So what happens when he goes home to his friends and they ask him what’s the message of Islam? What do you think he will tell them? He will probably say, “Man, Muslims are insane people. They told me to change my name, do this and not eat out at McDonalds anymore.” Is this understanding of the religion that was given to us by the Prophet ﷺ?

Allah (swt) says, “Fasting was prescribed for you,” (Qur’an, 2:183). So the first question that comes to mind, since siyam is a word that has many meanings, is “What is siyam?”

Then Allah (swt) says ayyamam-ma’dudat, this is called jam` al-qila in the Arabic language, ayyamam-ma’dudat means a few days.

When I became a Muslim, I remember when they told me that we’re going to fast, the first question, subahan‘Allah (glory be to Allah) that came to my mind was “How long? How long do you fast? And how do you fast?”

Here, Allah (swt) shows this is tadarruj, so he says “a few days only.” Why? To build them, to let them feel excited about siyam. Then the next verse we find the bayan of this. Allah says, “the month of Ramadan when the Qur’an was revealed” (Qur’an, 2:185). Then Allah makes it clear to them the month of Ramadan.

So we see this process of what is called tadarruj in da’wah, how we should build people, how we should develop people, and how we should take people stage by stage, stage by stage, according to shari`ah, according to the legislation of the system which Allah (swt) sent to us.

Lesson #2:

Number two is that the month of Ramadan is a blessed month; as Shaykh Al Allama Shaqinti mentioned, this is a month where we can feel, we can taste the `ibadah of the angels. This is because the angelsdo not disobey Allah.” (Qur’an, 66:6) They obey Allah (swt) all the time.

When we make the intention to fast, the act of siyam is for the entire month. Usually when we do ritual acts of worship we have to stop our work to pray, we have to stop our work to do certain types of `ibadah but with the siyam wherever we go we’re fasting—whether it is in school, whether it is at home, whether it is at work, any place we are, alhamdulillah we observe this fast for the sake of Allah (swt) and can taste the `ibadah of the angels. We ask Allah (swt) to make this siyam beloved to us; we ask Allah (swt) to give us the correct understanding of this deen (way of life); and and we ask Him to guide us in worshiping Him in the best of manners. Ameen.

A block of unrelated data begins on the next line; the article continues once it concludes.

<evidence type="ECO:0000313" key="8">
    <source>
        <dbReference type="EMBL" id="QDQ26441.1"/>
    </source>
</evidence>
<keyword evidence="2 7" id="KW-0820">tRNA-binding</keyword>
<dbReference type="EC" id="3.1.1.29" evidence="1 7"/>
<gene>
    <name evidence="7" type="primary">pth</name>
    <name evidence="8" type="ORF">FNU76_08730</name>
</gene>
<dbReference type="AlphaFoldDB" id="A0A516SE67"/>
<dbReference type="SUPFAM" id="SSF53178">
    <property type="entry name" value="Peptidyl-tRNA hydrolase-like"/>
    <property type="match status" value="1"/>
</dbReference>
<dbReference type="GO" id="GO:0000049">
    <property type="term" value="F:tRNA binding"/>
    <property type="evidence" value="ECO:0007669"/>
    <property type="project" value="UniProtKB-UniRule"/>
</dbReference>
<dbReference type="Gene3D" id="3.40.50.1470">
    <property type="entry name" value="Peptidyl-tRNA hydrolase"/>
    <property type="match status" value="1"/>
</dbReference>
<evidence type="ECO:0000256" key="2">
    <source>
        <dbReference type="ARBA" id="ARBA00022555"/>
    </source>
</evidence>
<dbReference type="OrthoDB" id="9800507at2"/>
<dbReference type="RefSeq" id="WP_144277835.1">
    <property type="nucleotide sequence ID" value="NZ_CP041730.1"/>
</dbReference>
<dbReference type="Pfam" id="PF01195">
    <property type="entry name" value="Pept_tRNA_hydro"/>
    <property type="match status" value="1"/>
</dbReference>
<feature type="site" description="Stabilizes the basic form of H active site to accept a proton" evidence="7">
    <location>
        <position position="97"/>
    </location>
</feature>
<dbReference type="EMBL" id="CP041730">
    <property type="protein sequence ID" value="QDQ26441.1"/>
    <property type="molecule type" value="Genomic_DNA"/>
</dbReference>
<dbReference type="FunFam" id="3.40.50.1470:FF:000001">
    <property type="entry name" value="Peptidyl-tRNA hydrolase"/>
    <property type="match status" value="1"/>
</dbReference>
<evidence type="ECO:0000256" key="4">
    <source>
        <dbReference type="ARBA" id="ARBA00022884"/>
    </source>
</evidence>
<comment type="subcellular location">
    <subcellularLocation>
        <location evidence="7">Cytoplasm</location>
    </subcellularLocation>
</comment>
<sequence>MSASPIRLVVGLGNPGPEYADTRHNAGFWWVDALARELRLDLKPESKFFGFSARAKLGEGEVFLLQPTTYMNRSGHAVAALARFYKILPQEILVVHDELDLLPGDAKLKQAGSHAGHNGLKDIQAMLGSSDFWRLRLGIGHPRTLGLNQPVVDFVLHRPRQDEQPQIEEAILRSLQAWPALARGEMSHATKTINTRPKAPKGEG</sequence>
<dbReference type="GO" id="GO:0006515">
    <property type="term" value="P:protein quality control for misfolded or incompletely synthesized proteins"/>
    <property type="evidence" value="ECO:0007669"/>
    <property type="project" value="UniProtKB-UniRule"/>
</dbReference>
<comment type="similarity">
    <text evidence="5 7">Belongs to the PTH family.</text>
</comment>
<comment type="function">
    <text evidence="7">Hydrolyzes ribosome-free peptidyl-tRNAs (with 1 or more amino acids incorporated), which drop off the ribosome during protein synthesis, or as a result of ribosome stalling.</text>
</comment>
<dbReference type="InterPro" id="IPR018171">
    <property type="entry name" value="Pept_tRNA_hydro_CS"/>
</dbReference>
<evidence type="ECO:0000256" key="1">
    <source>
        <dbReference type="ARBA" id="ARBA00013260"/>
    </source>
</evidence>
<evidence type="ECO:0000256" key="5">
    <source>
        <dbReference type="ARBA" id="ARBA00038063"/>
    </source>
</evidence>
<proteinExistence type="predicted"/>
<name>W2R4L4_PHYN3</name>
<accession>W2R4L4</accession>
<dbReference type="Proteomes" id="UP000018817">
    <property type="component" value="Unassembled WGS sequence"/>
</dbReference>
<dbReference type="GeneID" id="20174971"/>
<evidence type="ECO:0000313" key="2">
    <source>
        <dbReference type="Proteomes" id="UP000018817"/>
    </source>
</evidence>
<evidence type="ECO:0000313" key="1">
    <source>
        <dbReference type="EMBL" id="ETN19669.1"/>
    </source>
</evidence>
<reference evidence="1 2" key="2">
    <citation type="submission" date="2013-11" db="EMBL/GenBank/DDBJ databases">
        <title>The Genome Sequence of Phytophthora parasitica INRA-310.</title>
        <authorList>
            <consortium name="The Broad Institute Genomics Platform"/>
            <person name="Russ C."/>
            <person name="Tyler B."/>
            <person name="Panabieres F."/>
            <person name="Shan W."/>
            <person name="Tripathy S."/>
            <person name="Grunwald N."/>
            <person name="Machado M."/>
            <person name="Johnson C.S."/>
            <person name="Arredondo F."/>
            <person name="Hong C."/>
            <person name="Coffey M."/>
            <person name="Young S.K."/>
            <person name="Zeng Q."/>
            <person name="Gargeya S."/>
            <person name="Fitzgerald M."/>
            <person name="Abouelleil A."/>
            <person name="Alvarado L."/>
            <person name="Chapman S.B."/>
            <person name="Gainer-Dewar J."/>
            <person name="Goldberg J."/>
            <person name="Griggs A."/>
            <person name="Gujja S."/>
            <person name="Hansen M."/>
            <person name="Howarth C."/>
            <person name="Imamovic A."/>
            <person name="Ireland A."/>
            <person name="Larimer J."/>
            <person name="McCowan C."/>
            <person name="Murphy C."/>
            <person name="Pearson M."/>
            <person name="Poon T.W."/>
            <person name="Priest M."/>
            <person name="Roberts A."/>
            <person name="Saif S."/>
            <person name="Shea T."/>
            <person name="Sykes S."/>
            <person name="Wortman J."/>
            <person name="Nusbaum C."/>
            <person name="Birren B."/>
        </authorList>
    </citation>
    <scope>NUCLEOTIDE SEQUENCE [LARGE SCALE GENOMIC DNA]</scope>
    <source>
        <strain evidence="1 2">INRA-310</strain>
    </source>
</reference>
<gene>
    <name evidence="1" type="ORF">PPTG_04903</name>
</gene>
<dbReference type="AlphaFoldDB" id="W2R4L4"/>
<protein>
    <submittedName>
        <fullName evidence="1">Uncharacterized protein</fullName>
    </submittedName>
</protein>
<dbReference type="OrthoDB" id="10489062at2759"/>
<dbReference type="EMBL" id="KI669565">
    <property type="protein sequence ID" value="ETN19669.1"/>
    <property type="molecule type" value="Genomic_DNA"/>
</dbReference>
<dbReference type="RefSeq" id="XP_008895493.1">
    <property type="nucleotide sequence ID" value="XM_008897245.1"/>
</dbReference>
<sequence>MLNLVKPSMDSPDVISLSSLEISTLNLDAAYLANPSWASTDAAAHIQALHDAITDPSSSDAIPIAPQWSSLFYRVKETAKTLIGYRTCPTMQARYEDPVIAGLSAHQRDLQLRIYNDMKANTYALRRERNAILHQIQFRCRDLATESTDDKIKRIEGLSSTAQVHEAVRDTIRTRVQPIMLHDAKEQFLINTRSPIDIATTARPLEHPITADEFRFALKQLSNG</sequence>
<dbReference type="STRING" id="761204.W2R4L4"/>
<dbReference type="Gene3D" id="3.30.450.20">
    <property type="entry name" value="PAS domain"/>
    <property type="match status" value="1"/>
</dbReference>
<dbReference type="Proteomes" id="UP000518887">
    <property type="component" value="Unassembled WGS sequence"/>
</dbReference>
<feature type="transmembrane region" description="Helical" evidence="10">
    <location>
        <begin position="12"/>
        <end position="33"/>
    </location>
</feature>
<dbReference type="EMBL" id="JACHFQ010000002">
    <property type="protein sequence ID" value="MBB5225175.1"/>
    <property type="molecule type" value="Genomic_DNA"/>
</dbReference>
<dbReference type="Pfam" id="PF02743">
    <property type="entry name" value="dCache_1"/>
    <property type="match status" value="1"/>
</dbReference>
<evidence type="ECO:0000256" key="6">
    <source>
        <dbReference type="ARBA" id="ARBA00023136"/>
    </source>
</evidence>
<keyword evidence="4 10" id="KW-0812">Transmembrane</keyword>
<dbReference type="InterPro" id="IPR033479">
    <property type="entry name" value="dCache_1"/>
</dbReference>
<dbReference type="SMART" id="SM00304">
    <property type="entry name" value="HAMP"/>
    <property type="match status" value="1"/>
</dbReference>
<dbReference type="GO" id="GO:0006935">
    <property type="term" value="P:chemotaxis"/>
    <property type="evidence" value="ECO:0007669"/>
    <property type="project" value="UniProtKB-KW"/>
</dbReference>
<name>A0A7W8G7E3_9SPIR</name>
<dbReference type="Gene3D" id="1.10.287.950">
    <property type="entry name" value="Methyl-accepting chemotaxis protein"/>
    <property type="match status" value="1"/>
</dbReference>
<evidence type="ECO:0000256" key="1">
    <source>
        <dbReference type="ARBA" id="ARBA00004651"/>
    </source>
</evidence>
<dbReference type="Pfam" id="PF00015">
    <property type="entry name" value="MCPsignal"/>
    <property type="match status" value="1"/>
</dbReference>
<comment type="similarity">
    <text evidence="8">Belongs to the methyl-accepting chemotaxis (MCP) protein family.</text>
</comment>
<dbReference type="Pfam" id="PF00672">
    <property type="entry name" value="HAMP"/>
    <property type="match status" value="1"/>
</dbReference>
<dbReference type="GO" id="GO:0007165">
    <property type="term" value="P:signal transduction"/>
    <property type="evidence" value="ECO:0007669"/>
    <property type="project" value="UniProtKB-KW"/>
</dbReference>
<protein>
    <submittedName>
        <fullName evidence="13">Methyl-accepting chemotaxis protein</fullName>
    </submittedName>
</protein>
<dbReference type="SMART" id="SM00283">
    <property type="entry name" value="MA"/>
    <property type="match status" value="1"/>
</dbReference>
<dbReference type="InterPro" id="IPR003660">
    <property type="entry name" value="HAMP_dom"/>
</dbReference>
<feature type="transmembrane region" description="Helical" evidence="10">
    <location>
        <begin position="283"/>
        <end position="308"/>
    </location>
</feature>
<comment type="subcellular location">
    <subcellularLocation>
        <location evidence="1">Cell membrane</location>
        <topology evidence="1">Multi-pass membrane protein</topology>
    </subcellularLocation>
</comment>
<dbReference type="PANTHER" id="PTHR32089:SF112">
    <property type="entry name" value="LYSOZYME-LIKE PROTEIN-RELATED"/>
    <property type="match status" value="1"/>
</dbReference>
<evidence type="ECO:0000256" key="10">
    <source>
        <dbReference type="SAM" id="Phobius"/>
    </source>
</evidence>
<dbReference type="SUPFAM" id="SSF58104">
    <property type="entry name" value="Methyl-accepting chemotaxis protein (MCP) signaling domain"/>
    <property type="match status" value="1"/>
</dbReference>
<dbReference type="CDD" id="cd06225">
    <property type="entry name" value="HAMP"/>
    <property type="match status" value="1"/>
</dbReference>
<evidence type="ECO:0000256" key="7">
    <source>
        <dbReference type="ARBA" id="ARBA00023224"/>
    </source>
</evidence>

About the author

Suhaib Webb

Suhaib Webb is a contemporary American-Muslim educator, activist, and lecturer. His work bridges classical and contemporary Islamic thought, addressing issues of cultural, social and political relevance to Muslims in the West. After converting to Islam in 1992, Webb left his career in the music industry to pursue his passion in education. He earned a Bachelor’s in Education from the University of Central Oklahoma and received intensive private training in the Islamic Sciences under a renowned Muslim Scholar of Senegalese descent. Webb was hired as the Imam at the Islamic Society of Greater Oklahoma City, where he gave khutbas (sermons), taught religious classes, and provided counselling to families and young people; he also served as an Imam and resident scholar in communities across the U.S.

From 2004-2010, Suhaib Webb studied at the world’s preeminent Islamic institution of learning, Al-Azhar University, in the College of Shari`ah. During this time, after several years of studying the Arabic Language and the Islamic legal tradition, he also served as the head of the English Translation Department at Dar al-Ifta al-Misriyyah.

Outside of his studies at Al-Azhar, Suhaib Webb completed the memorization of the Quran in the city of Makkah, Saudi Arabia. He has been granted numerous traditional teaching licenses (ijazat), adhering to centuries-old Islamic scholarly practice of ensuring the highest standards of scholarship.

Webb was named one of the 500 Most Influential Muslims in the World by the Royal Islamic Strategic Studies Center in 2010 and his website, www.SuhaibWebb.com, was voted the best “Blog of the Year” by the 2009 Brass Crescent awards.

Suhaib Webb has lectured extensively around the world including in the Middle East, East Asia, Europe, North Africa and North America. Upon returning from his studies in Egypt, Webb lived in the Bay Area, California, where he worked with the Muslim American Society from Fall 2010 to Winter 2011. He currently serves as the Imam of the Islamic Society of Boston’s Cultural Center (ISBCC).